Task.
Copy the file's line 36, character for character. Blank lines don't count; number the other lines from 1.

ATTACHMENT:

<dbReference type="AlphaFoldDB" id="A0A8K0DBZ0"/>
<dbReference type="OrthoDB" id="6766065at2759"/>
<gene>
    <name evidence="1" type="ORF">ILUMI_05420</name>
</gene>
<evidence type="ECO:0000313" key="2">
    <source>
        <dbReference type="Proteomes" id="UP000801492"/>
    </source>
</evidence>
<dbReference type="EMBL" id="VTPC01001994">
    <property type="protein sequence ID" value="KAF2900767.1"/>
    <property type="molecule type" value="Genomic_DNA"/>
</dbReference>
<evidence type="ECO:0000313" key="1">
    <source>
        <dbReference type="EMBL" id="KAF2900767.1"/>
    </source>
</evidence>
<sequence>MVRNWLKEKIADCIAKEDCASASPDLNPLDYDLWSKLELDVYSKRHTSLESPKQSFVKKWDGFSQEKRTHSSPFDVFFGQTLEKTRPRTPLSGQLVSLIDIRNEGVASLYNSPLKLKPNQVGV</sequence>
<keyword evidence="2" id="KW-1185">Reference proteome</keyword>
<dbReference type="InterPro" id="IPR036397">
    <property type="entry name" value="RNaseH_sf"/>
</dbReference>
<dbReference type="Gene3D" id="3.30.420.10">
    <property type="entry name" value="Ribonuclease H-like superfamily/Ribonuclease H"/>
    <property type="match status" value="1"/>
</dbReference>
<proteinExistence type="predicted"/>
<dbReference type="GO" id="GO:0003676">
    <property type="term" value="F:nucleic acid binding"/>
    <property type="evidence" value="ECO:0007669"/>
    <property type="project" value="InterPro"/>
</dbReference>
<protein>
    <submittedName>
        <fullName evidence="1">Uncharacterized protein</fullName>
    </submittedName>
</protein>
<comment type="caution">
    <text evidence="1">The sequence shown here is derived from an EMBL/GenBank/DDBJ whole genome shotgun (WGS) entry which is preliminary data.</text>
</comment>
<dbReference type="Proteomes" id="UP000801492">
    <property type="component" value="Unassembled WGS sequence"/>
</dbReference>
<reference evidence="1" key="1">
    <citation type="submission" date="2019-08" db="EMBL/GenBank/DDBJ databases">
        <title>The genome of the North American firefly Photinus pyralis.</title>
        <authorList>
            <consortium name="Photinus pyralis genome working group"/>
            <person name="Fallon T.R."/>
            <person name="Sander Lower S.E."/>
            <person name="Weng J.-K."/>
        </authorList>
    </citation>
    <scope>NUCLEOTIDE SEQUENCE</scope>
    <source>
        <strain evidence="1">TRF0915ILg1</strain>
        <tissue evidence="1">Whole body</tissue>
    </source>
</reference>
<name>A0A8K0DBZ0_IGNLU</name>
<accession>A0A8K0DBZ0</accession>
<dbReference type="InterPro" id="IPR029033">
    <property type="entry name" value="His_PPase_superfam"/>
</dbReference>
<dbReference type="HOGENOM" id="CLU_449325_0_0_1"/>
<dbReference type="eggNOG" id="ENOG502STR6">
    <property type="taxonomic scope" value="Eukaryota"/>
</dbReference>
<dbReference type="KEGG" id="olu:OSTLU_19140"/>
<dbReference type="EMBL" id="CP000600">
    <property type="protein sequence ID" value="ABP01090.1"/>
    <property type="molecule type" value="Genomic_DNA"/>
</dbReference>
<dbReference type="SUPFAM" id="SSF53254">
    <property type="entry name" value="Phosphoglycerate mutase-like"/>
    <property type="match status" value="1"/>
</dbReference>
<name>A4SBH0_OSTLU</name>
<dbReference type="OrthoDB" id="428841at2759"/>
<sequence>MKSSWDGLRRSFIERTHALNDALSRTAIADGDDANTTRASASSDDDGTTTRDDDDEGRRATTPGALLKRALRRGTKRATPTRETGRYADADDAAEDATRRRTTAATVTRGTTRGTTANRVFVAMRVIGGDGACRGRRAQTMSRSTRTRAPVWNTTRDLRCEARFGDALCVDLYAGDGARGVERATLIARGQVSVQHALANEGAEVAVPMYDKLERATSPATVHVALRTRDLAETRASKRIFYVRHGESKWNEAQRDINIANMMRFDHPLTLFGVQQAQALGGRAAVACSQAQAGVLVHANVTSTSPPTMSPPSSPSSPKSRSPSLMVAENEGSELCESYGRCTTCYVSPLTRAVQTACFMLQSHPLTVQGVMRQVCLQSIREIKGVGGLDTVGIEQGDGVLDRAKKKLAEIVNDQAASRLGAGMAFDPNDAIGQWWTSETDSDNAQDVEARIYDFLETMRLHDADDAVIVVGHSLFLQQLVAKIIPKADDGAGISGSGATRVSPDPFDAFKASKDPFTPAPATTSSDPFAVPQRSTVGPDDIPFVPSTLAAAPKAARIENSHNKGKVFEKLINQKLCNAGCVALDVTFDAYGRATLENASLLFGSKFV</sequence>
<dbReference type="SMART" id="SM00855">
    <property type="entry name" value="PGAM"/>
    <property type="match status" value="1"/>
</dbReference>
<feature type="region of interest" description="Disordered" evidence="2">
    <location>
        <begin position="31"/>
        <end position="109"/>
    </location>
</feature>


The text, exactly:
    <submittedName>